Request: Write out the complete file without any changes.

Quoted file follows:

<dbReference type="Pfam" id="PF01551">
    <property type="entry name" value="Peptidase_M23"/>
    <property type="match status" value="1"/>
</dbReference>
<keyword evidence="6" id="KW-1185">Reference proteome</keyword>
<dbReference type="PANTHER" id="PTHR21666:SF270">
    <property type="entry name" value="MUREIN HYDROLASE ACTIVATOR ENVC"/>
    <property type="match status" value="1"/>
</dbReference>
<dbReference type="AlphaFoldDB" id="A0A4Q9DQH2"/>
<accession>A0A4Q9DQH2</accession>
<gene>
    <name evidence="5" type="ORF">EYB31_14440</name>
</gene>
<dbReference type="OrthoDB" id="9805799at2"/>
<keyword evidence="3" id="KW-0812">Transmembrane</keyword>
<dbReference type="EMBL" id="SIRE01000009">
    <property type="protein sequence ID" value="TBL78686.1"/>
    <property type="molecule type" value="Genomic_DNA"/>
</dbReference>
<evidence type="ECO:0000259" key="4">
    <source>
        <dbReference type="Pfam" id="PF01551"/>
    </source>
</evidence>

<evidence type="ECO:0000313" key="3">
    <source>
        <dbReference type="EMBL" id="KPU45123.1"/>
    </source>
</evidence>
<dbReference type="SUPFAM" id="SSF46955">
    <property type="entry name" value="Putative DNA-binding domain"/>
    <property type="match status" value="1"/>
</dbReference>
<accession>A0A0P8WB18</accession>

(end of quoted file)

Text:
<dbReference type="Pfam" id="PF01551">
    <property type="entry name" value="Peptidase_M23"/>
    <property type="match status" value="1"/>
</dbReference>
<keyword evidence="6" id="KW-1185">Reference proteome</keyword>
<dbReference type="PANTHER" id="PTHR21666:SF270">
    <property type="entry name" value="MUREIN HYDROLASE ACTIVATOR ENVC"/>
    <property type="match status" value="1"/>
</dbReference>
<dbReference type="AlphaFoldDB" id="A0A4Q9DQH2"/>
<accession>A0A4Q9DQH2</accession>
<gene>
    <name evidence="5" type="ORF">EYB31_14440</name>
</gene>
<dbReference type="OrthoDB" id="9805799at2"/>
<keyword evidence="3" id="KW-0812">Transmembrane</keyword>
<dbReference type="EMBL" id="SIRE01000009">
    <property type="protein sequence ID" value="TBL78686.1"/>
    <property type="molecule type" value="Genomic_DNA"/>
</dbReference>
<evidence type="ECO:0000259" key="4">
    <source>
        <dbReference type="Pfam" id="PF01551"/>
    </source>
</evidence>

<evidence type="ECO:0000313" key="3">
    <source>
        <dbReference type="EMBL" id="KPU45123.1"/>
    </source>
</evidence>
<dbReference type="SUPFAM" id="SSF46955">
    <property type="entry name" value="Putative DNA-binding domain"/>
    <property type="match status" value="1"/>
</dbReference>
<accession>A0A0P8WB18</accession>